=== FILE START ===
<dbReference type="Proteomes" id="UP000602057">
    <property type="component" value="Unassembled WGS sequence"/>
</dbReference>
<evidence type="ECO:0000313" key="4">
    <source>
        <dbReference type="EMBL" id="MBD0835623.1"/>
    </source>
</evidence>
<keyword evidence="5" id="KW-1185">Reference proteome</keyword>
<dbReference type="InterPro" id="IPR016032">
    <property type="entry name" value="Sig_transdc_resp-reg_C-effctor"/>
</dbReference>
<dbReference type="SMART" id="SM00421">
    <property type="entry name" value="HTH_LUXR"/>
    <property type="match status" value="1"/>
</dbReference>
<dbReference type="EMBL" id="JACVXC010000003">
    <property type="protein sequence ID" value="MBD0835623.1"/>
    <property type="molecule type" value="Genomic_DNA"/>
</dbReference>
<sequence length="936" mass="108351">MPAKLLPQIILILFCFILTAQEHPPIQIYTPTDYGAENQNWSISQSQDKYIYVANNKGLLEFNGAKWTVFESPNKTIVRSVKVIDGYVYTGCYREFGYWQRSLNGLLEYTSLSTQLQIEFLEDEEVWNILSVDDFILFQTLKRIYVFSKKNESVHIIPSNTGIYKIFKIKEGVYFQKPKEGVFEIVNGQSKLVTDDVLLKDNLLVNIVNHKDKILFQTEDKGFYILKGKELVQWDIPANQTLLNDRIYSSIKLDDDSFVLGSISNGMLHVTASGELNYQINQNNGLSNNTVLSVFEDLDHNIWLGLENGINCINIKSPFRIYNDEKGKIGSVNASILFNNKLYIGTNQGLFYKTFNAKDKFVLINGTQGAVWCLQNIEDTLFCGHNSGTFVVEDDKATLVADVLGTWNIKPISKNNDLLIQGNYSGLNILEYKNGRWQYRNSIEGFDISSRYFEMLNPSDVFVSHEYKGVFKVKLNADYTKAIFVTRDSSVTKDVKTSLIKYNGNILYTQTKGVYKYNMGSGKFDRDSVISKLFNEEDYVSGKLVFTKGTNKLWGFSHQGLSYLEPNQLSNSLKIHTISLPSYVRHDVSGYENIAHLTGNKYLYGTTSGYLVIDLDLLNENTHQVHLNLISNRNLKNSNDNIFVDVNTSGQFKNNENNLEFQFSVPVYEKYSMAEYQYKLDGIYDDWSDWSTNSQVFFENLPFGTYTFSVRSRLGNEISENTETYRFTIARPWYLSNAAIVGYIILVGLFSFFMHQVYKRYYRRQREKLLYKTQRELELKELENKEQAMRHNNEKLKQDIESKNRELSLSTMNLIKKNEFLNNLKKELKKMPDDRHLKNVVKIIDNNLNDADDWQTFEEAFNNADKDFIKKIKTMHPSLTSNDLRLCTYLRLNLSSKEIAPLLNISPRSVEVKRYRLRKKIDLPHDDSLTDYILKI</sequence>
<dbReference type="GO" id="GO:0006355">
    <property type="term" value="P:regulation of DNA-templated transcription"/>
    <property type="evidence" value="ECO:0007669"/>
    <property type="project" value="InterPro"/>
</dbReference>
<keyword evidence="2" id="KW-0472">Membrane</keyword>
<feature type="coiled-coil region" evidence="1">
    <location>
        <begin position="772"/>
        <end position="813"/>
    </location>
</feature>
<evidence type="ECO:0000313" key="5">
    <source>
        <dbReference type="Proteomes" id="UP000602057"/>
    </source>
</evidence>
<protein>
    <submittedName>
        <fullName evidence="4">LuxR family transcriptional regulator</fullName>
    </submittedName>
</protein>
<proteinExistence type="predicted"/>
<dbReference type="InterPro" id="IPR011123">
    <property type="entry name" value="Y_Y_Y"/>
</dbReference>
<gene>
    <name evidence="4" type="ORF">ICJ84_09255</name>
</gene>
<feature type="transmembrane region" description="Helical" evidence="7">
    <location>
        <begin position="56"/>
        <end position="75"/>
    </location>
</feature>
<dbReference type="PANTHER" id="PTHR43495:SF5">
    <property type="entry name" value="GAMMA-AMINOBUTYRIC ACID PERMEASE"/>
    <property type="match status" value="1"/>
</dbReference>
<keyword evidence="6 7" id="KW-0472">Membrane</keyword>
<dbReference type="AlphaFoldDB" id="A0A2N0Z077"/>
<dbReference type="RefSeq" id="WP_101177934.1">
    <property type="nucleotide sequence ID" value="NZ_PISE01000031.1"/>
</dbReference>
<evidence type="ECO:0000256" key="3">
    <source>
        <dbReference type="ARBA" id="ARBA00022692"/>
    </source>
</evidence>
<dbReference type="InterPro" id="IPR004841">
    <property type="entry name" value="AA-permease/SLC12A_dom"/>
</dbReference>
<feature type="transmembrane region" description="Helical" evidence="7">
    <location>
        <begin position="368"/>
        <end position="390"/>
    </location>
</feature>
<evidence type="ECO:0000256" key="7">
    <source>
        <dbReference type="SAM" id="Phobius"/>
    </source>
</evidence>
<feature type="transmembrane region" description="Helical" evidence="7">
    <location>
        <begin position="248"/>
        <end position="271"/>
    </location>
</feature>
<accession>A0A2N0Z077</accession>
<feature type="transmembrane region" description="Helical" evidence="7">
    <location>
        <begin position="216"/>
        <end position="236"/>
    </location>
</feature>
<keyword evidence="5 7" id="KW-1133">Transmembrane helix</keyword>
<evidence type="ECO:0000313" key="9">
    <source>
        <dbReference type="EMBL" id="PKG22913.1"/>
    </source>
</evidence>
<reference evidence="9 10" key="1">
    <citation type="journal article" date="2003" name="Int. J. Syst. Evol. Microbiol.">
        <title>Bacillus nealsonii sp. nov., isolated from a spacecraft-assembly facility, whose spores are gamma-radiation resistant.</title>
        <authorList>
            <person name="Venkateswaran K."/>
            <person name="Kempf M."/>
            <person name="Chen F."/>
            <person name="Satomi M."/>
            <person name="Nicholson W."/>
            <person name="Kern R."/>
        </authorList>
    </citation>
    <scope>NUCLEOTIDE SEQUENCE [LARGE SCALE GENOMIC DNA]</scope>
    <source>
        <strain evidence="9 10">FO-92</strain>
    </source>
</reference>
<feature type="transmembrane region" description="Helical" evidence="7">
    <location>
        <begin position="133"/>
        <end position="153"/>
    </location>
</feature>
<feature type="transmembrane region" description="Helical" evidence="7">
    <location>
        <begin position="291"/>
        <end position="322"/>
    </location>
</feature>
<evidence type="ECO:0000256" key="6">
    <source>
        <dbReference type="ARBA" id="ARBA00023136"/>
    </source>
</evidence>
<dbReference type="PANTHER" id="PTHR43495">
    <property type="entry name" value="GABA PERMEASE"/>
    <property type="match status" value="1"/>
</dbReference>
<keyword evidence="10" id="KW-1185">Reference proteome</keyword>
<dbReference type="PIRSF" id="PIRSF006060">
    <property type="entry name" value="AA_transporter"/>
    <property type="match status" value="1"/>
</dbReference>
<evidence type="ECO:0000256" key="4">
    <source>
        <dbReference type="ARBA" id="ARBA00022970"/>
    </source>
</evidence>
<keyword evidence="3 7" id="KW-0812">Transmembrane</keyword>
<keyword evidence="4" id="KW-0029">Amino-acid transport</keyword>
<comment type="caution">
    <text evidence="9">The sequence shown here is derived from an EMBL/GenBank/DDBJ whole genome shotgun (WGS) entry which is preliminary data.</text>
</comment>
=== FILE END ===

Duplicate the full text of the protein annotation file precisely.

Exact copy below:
<dbReference type="Proteomes" id="UP000602057">
    <property type="component" value="Unassembled WGS sequence"/>
</dbReference>
<evidence type="ECO:0000313" key="4">
    <source>
        <dbReference type="EMBL" id="MBD0835623.1"/>
    </source>
</evidence>
<keyword evidence="5" id="KW-1185">Reference proteome</keyword>
<dbReference type="InterPro" id="IPR016032">
    <property type="entry name" value="Sig_transdc_resp-reg_C-effctor"/>
</dbReference>
<dbReference type="SMART" id="SM00421">
    <property type="entry name" value="HTH_LUXR"/>
    <property type="match status" value="1"/>
</dbReference>
<dbReference type="EMBL" id="JACVXC010000003">
    <property type="protein sequence ID" value="MBD0835623.1"/>
    <property type="molecule type" value="Genomic_DNA"/>
</dbReference>
<sequence length="936" mass="108351">MPAKLLPQIILILFCFILTAQEHPPIQIYTPTDYGAENQNWSISQSQDKYIYVANNKGLLEFNGAKWTVFESPNKTIVRSVKVIDGYVYTGCYREFGYWQRSLNGLLEYTSLSTQLQIEFLEDEEVWNILSVDDFILFQTLKRIYVFSKKNESVHIIPSNTGIYKIFKIKEGVYFQKPKEGVFEIVNGQSKLVTDDVLLKDNLLVNIVNHKDKILFQTEDKGFYILKGKELVQWDIPANQTLLNDRIYSSIKLDDDSFVLGSISNGMLHVTASGELNYQINQNNGLSNNTVLSVFEDLDHNIWLGLENGINCINIKSPFRIYNDEKGKIGSVNASILFNNKLYIGTNQGLFYKTFNAKDKFVLINGTQGAVWCLQNIEDTLFCGHNSGTFVVEDDKATLVADVLGTWNIKPISKNNDLLIQGNYSGLNILEYKNGRWQYRNSIEGFDISSRYFEMLNPSDVFVSHEYKGVFKVKLNADYTKAIFVTRDSSVTKDVKTSLIKYNGNILYTQTKGVYKYNMGSGKFDRDSVISKLFNEEDYVSGKLVFTKGTNKLWGFSHQGLSYLEPNQLSNSLKIHTISLPSYVRHDVSGYENIAHLTGNKYLYGTTSGYLVIDLDLLNENTHQVHLNLISNRNLKNSNDNIFVDVNTSGQFKNNENNLEFQFSVPVYEKYSMAEYQYKLDGIYDDWSDWSTNSQVFFENLPFGTYTFSVRSRLGNEISENTETYRFTIARPWYLSNAAIVGYIILVGLFSFFMHQVYKRYYRRQREKLLYKTQRELELKELENKEQAMRHNNEKLKQDIESKNRELSLSTMNLIKKNEFLNNLKKELKKMPDDRHLKNVVKIIDNNLNDADDWQTFEEAFNNADKDFIKKIKTMHPSLTSNDLRLCTYLRLNLSSKEIAPLLNISPRSVEVKRYRLRKKIDLPHDDSLTDYILKI</sequence>
<dbReference type="GO" id="GO:0006355">
    <property type="term" value="P:regulation of DNA-templated transcription"/>
    <property type="evidence" value="ECO:0007669"/>
    <property type="project" value="InterPro"/>
</dbReference>
<keyword evidence="2" id="KW-0472">Membrane</keyword>
<feature type="coiled-coil region" evidence="1">
    <location>
        <begin position="772"/>
        <end position="813"/>
    </location>
</feature>
<evidence type="ECO:0000313" key="5">
    <source>
        <dbReference type="Proteomes" id="UP000602057"/>
    </source>
</evidence>
<protein>
    <submittedName>
        <fullName evidence="4">LuxR family transcriptional regulator</fullName>
    </submittedName>
</protein>
<proteinExistence type="predicted"/>
<dbReference type="InterPro" id="IPR011123">
    <property type="entry name" value="Y_Y_Y"/>
</dbReference>
<gene>
    <name evidence="4" type="ORF">ICJ84_09255</name>
</gene>
<feature type="transmembrane region" description="Helical" evidence="7">
    <location>
        <begin position="56"/>
        <end position="75"/>
    </location>
</feature>
<dbReference type="PANTHER" id="PTHR43495:SF5">
    <property type="entry name" value="GAMMA-AMINOBUTYRIC ACID PERMEASE"/>
    <property type="match status" value="1"/>
</dbReference>
<keyword evidence="6 7" id="KW-0472">Membrane</keyword>
<dbReference type="AlphaFoldDB" id="A0A2N0Z077"/>
<dbReference type="RefSeq" id="WP_101177934.1">
    <property type="nucleotide sequence ID" value="NZ_PISE01000031.1"/>
</dbReference>
<evidence type="ECO:0000256" key="3">
    <source>
        <dbReference type="ARBA" id="ARBA00022692"/>
    </source>
</evidence>
<dbReference type="InterPro" id="IPR004841">
    <property type="entry name" value="AA-permease/SLC12A_dom"/>
</dbReference>
<feature type="transmembrane region" description="Helical" evidence="7">
    <location>
        <begin position="368"/>
        <end position="390"/>
    </location>
</feature>
<evidence type="ECO:0000256" key="7">
    <source>
        <dbReference type="SAM" id="Phobius"/>
    </source>
</evidence>
<feature type="transmembrane region" description="Helical" evidence="7">
    <location>
        <begin position="248"/>
        <end position="271"/>
    </location>
</feature>
<accession>A0A2N0Z077</accession>
<feature type="transmembrane region" description="Helical" evidence="7">
    <location>
        <begin position="216"/>
        <end position="236"/>
    </location>
</feature>
<keyword evidence="5 7" id="KW-1133">Transmembrane helix</keyword>
<evidence type="ECO:0000313" key="9">
    <source>
        <dbReference type="EMBL" id="PKG22913.1"/>
    </source>
</evidence>
<reference evidence="9 10" key="1">
    <citation type="journal article" date="2003" name="Int. J. Syst. Evol. Microbiol.">
        <title>Bacillus nealsonii sp. nov., isolated from a spacecraft-assembly facility, whose spores are gamma-radiation resistant.</title>
        <authorList>
            <person name="Venkateswaran K."/>
            <person name="Kempf M."/>
            <person name="Chen F."/>
            <person name="Satomi M."/>
            <person name="Nicholson W."/>
            <person name="Kern R."/>
        </authorList>
    </citation>
    <scope>NUCLEOTIDE SEQUENCE [LARGE SCALE GENOMIC DNA]</scope>
    <source>
        <strain evidence="9 10">FO-92</strain>
    </source>
</reference>
<feature type="transmembrane region" description="Helical" evidence="7">
    <location>
        <begin position="133"/>
        <end position="153"/>
    </location>
</feature>
<feature type="transmembrane region" description="Helical" evidence="7">
    <location>
        <begin position="291"/>
        <end position="322"/>
    </location>
</feature>
<evidence type="ECO:0000256" key="6">
    <source>
        <dbReference type="ARBA" id="ARBA00023136"/>
    </source>
</evidence>
<dbReference type="PANTHER" id="PTHR43495">
    <property type="entry name" value="GABA PERMEASE"/>
    <property type="match status" value="1"/>
</dbReference>
<keyword evidence="10" id="KW-1185">Reference proteome</keyword>
<dbReference type="PIRSF" id="PIRSF006060">
    <property type="entry name" value="AA_transporter"/>
    <property type="match status" value="1"/>
</dbReference>
<evidence type="ECO:0000256" key="4">
    <source>
        <dbReference type="ARBA" id="ARBA00022970"/>
    </source>
</evidence>
<keyword evidence="3 7" id="KW-0812">Transmembrane</keyword>
<keyword evidence="4" id="KW-0029">Amino-acid transport</keyword>
<comment type="caution">
    <text evidence="9">The sequence shown here is derived from an EMBL/GenBank/DDBJ whole genome shotgun (WGS) entry which is preliminary data.</text>
</comment>